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Draw a real picture of drawdown

As usual, Lorna Bourke has done little to further the cause of sophisticated financial journalism with her latest article on income drawdown.

While I agree with her that advising on drawdown should become a special activity, her assessment of the market and the reason why clients use the schemes is entirely wrong. In addition, her pathetic example illustrates only the type of client who should not take a drawdown contract.

Since the introduction of drawdown, I have made my position clear both to product providers and the PIA – this type of advice should be a specially regulated activity.

Drawdown advice cannot generally be considered on its own merits but requires an holistic financial planning approach based on the client&#39s long-term income and capital requirements. This requires a strong working knowledge of personal taxation, investment planning and pensions.

Once the most appropriate course of action is identified, the adviser must be in a position to provide a regular investment monitoring and financial advisory service to the client as these types of scheme inevitably require ongoing investment, pension and tax advice.

For this reason, I believe the minimum requirement would be AFPC including G60 if the adviser is to prove overall competence. In addition, some form of investment monitoring software such as Hindsight or Micropal would be needed.

So far as the types of client taking up these plans are concerned, overall pension income is not always the main motivational factor. Ms Bourke&#39s one-dimensional assessment of client objectives is, I am afraid, all too common among those who have no experience of providing financial advice.

Most clients want to retain control of their capital and enjoy the flexibility that a phased/Sipp/drawdown product offers.

Many clients are only semi-retired or are starting a new career which requires an initial income or capital boost from their pensions. Most have additional capital or other sources of retirement income. Few are idiots or dupes. All understand the risk associated with drawdown and require value for money from their adviser.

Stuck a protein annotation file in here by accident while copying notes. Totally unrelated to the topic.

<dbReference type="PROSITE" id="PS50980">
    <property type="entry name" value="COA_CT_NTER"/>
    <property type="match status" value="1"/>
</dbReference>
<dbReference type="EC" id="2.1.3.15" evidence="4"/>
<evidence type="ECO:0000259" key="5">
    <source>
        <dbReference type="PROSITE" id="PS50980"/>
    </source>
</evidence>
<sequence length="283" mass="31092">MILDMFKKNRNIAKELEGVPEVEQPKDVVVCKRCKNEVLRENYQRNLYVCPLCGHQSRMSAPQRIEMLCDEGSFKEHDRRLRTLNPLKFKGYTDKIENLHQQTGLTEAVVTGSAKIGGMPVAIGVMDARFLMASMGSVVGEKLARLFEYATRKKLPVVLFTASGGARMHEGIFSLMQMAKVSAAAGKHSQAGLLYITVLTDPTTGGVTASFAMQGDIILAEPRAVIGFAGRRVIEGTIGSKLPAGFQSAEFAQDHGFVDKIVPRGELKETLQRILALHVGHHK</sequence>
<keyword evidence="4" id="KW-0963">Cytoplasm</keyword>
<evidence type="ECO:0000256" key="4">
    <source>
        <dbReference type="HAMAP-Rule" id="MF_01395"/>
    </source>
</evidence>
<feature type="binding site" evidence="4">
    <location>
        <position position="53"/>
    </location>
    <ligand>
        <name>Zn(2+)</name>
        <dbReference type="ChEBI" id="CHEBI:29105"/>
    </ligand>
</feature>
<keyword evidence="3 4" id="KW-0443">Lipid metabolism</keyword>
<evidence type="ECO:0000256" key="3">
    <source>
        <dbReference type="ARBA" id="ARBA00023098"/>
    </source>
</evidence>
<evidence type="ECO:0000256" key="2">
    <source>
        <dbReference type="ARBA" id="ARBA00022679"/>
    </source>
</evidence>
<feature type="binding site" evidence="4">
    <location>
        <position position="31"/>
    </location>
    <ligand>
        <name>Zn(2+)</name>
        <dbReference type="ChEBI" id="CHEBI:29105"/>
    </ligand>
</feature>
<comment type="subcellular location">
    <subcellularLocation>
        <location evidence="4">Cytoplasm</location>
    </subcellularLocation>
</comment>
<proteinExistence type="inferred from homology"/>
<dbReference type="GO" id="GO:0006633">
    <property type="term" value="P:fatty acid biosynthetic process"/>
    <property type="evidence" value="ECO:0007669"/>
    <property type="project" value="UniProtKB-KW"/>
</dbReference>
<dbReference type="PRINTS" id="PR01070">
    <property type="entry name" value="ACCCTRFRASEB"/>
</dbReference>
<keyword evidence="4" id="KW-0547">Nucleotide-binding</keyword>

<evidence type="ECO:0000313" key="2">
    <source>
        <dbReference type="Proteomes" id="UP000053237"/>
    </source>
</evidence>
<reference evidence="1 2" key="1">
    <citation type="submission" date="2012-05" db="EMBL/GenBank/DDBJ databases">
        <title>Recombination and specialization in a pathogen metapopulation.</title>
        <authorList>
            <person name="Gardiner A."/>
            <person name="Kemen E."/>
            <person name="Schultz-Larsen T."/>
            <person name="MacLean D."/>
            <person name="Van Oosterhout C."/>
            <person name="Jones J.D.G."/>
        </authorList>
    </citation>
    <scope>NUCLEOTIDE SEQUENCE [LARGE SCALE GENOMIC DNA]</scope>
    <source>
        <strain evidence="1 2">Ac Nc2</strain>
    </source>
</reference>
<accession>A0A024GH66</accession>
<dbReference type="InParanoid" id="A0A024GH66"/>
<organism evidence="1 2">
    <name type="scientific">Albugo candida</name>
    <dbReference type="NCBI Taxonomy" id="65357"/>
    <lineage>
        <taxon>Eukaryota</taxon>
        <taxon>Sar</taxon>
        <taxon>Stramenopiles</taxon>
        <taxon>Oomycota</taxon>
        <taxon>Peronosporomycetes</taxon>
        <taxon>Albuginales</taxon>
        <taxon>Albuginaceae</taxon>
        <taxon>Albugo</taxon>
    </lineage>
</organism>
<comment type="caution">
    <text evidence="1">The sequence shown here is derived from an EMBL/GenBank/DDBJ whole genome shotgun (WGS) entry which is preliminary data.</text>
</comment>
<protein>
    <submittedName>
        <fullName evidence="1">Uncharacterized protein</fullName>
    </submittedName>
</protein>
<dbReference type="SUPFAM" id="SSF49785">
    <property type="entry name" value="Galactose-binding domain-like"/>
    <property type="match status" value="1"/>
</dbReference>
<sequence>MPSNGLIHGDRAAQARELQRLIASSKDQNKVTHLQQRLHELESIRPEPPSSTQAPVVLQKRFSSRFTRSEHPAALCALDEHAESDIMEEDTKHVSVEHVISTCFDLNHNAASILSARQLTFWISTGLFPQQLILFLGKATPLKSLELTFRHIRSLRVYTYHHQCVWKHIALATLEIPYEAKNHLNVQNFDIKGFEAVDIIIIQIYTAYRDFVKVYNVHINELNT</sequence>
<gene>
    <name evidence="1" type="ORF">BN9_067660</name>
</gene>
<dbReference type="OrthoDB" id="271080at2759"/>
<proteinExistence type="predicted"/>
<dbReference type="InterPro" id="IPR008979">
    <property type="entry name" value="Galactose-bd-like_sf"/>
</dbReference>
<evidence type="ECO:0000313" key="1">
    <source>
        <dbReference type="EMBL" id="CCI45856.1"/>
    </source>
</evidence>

Advice of the standard and quality required for this type of product is no simple matter, however, and does not come cheap. Ms Bourke and her compatriates have to realise that there is no such thing as a free lunch and the standards of advice they call for will not be delivered on the cheap.

As the director of a company that offers advice in this market, I can assure Ms Bourke that, although the average case may not cost 5 per cent to advise on, it does cost more than 1 per cent. In addition, there is an ongoing cost associated with the additional monitoring which amounts to 0.5 per cent.

Our advisers are remunerated by salary only, with no sales bonus. Our clients can choose either a fee or commission-based route. Those clients who do opt to take advantage of these plans understand the costs and why they are levied. They are also significantly more sophisticated than Ms Bourke gives them credit for.

While I understand that Ms Bourke&#39s brief is to be contentious and to raise awareness, she should also try to gain a better understanding of her subject. I unfortunately cannot afford to be blase with regards to facts and figures as my clients rely on qualitative research and information. If only the same could be said for some financial journalists.

Andrew Moore


Berkeley Jacobs,





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